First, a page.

On Article 23, dealing with recognition of the special requirements of development States, delegates preferred inclusion of reference to the Global Environmental Facility and the Commission on Sustainable Development. A US proposal that "indigenous peoples" be amended to the singular, in paragraph 2(b), was carried. A proposal from New Zealand to include "artisanal fishers" was also agreed.

On Article 24, forms of cooperation with developing States, an attempt by the US to delete "shall" in paragraph 2 was unsuccessful. Other stylistic changes were agreed. Under Article 25, dealing with special assistance in the implementation of the Agreement, the US proposal to substitute "special funds" with "voluntary funds" in paragraph 1 was not accepted.

PART VIII - PEACEFUL SETTLEMENT OF DISPUTES

Article 26, on the obligation to settle disputes by peaceful means; Article 27, the prevention of disputes; and Article 28, disputes of a technical nature, were agreed as amended.

On Article 29, the Chair noted the stylistic changes to paragraphs 1 and 2, but a Russian Federation intervention questioned the overall intent of the article. Interventions by Iceland, Indonesia, Peru and others indicated the complexity of the issues raised. The Chair agreed further work is needed to improve and clarify the text.

DOWN THE CORRIDORS

INFORMAL CONSULTATIONS: Informal consultations began with the Chair asking delegates to review his circulated revised drafts of Article 21 and Article 21(bis). In opening discussion on Article 14, the Chair said Article 13 is subsidiary. One delegate said that the majority of the States support the proposal made by Canada, Peru, the Russian Federation and the US, proposed on 6 April 1995, and argued that it merited inclusion in the Draft Agreement. Another State disagreed, saying the contents of this article and Article 7 should not be included in the interests of "legal purity". One delegate said that some States with a vested interest in the Sea of Okhotsk fishery had entered into bilateral agreements with the coastal State. He said his country had implemented conservation and management measures before entering into a recent bilateral agreement in this region.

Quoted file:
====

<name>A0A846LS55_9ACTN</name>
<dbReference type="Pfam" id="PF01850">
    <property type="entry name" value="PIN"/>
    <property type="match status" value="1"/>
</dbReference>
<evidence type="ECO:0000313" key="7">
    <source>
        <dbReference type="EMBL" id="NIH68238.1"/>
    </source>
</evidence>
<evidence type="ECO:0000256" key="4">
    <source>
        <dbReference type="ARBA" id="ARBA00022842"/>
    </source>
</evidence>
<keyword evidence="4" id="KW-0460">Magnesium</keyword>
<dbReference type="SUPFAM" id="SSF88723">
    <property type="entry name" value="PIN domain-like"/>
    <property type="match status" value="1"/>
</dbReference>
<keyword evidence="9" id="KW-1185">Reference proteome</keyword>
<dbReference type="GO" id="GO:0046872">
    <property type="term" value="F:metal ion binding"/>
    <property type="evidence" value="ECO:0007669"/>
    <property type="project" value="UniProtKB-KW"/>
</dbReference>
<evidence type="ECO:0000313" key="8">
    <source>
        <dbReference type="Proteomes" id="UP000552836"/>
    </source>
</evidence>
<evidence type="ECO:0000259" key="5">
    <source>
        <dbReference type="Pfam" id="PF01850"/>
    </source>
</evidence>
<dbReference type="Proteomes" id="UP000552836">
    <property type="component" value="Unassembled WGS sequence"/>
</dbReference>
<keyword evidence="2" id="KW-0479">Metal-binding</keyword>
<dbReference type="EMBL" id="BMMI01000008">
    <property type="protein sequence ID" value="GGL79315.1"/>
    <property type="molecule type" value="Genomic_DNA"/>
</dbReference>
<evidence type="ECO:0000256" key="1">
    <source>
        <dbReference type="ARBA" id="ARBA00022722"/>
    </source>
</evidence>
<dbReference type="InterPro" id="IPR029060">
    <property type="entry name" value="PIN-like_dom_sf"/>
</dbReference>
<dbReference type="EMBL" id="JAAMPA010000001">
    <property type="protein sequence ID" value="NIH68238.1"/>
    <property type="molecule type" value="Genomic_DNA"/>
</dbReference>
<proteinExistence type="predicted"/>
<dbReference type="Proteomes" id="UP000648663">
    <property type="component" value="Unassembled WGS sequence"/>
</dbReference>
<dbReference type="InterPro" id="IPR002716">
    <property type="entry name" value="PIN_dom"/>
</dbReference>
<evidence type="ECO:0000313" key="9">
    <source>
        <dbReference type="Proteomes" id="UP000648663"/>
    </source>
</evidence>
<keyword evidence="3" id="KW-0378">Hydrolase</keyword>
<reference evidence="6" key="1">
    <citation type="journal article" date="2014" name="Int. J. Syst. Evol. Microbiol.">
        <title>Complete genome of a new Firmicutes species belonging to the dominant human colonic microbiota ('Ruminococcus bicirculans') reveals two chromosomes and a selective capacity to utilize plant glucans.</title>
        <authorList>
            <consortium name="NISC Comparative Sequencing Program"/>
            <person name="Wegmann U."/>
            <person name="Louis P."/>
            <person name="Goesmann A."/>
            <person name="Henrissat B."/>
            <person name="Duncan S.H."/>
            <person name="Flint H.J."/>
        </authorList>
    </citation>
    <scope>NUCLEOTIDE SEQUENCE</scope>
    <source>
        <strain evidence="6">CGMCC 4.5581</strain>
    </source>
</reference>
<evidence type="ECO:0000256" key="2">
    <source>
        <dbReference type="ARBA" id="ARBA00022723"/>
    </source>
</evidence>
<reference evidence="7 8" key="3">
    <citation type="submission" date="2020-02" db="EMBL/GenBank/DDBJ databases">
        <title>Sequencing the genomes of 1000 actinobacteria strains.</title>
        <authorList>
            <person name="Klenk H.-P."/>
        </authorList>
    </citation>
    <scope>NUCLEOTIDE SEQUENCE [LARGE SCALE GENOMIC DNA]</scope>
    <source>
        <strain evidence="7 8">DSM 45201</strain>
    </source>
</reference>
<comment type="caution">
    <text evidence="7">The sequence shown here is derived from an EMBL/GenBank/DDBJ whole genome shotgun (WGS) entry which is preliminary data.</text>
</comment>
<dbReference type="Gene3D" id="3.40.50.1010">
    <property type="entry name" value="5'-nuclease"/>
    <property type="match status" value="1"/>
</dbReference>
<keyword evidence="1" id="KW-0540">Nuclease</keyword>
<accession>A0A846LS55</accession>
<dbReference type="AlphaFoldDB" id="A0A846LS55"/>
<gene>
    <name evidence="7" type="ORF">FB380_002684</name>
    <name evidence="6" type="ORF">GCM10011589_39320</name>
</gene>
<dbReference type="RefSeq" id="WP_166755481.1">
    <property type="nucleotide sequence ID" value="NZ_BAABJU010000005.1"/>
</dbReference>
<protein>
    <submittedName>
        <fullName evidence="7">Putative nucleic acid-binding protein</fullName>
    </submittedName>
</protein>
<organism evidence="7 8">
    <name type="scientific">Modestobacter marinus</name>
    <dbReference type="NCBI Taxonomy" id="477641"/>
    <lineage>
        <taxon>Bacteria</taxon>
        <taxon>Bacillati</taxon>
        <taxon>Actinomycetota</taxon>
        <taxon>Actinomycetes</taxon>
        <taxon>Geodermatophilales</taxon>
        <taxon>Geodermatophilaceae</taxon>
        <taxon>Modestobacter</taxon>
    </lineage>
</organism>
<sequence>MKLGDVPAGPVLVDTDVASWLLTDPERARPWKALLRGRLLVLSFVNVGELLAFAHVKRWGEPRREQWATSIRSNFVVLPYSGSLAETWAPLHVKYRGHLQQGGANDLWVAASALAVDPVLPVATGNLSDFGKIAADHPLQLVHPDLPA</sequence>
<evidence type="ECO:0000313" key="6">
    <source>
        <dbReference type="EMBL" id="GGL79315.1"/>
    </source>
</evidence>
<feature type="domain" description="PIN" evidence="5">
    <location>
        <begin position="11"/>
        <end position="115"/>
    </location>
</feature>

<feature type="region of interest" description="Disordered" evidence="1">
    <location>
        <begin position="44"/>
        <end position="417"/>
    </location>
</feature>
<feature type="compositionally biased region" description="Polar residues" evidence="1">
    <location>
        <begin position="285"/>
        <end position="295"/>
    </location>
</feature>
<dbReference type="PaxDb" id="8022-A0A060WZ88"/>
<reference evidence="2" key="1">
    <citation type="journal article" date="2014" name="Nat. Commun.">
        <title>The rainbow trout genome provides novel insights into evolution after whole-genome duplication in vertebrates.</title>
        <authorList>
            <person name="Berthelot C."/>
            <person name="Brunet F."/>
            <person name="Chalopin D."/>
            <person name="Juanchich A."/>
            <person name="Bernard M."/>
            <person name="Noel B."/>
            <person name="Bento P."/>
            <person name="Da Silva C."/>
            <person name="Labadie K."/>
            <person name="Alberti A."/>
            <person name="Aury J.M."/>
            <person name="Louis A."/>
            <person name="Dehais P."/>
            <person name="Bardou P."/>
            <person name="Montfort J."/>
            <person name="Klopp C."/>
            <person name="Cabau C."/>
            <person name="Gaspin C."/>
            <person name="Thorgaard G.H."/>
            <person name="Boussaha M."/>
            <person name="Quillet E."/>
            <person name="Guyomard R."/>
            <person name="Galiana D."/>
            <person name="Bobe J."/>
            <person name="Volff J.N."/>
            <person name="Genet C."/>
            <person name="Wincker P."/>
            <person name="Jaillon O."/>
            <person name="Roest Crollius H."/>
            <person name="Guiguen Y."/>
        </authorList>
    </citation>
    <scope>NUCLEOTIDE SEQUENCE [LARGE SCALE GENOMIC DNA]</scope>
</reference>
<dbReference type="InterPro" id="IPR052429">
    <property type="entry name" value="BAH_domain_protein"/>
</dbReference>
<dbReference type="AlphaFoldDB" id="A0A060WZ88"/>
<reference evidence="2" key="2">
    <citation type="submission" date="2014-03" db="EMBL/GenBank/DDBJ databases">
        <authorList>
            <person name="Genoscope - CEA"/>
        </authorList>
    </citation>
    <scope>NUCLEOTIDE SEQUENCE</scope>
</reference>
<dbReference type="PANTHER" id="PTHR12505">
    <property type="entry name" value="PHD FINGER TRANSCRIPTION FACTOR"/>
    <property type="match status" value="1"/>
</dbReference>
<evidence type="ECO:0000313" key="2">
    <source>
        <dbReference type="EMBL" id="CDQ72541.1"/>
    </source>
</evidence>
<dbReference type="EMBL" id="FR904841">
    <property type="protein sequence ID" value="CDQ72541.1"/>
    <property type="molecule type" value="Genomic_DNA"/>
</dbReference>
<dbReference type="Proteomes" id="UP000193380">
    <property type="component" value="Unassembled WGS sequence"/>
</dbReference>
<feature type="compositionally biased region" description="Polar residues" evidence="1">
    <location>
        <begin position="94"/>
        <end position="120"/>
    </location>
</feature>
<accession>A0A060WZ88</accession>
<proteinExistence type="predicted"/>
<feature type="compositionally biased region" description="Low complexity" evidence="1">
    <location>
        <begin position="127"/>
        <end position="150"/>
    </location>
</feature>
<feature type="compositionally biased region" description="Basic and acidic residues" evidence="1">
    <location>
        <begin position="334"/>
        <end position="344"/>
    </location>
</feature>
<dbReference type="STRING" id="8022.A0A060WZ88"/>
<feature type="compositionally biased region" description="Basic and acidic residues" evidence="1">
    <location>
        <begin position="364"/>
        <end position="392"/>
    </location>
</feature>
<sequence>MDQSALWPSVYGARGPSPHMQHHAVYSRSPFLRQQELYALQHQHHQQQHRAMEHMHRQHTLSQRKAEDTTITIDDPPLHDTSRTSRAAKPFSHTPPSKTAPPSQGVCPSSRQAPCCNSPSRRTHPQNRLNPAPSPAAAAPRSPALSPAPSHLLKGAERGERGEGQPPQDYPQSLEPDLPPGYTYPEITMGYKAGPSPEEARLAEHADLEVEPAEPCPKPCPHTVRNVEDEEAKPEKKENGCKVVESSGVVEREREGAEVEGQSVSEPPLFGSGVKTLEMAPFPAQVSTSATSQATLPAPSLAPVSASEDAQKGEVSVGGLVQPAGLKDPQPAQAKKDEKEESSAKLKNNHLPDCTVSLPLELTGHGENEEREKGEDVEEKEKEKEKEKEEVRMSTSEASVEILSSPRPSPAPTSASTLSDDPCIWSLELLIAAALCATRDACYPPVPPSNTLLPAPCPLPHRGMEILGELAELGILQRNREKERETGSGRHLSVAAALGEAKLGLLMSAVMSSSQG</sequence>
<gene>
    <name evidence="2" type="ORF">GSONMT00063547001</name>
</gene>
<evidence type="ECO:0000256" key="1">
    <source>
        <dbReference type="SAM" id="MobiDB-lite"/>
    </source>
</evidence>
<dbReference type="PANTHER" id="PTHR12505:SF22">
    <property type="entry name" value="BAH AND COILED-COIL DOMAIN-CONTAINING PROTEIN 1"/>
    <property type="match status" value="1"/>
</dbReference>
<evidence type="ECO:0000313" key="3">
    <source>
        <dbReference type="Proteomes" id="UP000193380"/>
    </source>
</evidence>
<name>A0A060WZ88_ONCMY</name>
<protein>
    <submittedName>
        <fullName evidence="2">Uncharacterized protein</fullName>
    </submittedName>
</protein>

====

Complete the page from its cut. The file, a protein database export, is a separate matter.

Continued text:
Another State argued that the article and proposed changes alter the mandate of the General Assembly and the provisions of UNCLOS because "no specific right on the high seas not already provided in UNCLOS can be recognized". The Chair said the text as drafted is consistent with UNCLOS, and reinforced the need for cooperation between States. Another State said the question of "legal purity" was not based on substance and pointed to a lack of counter-proposals. He noted that although there are bilateral agreements with some "responsible States", unilateral action was still a possibility in the Sea of Okhotsk and other areas. A coastal State noted the purpose of this conference is the development of international law, as UNCLOS does not provide for all eventualities. Delegates discussed the historical movement of the pollock fishery from the US EEZ, to the "Donut Hole" in the Bering Sea, and finally into the Sea of Okhotsk. One delegate stated a situation similar to the "Donut Hole" would not be tolerated and that other measures would be taken if necessary.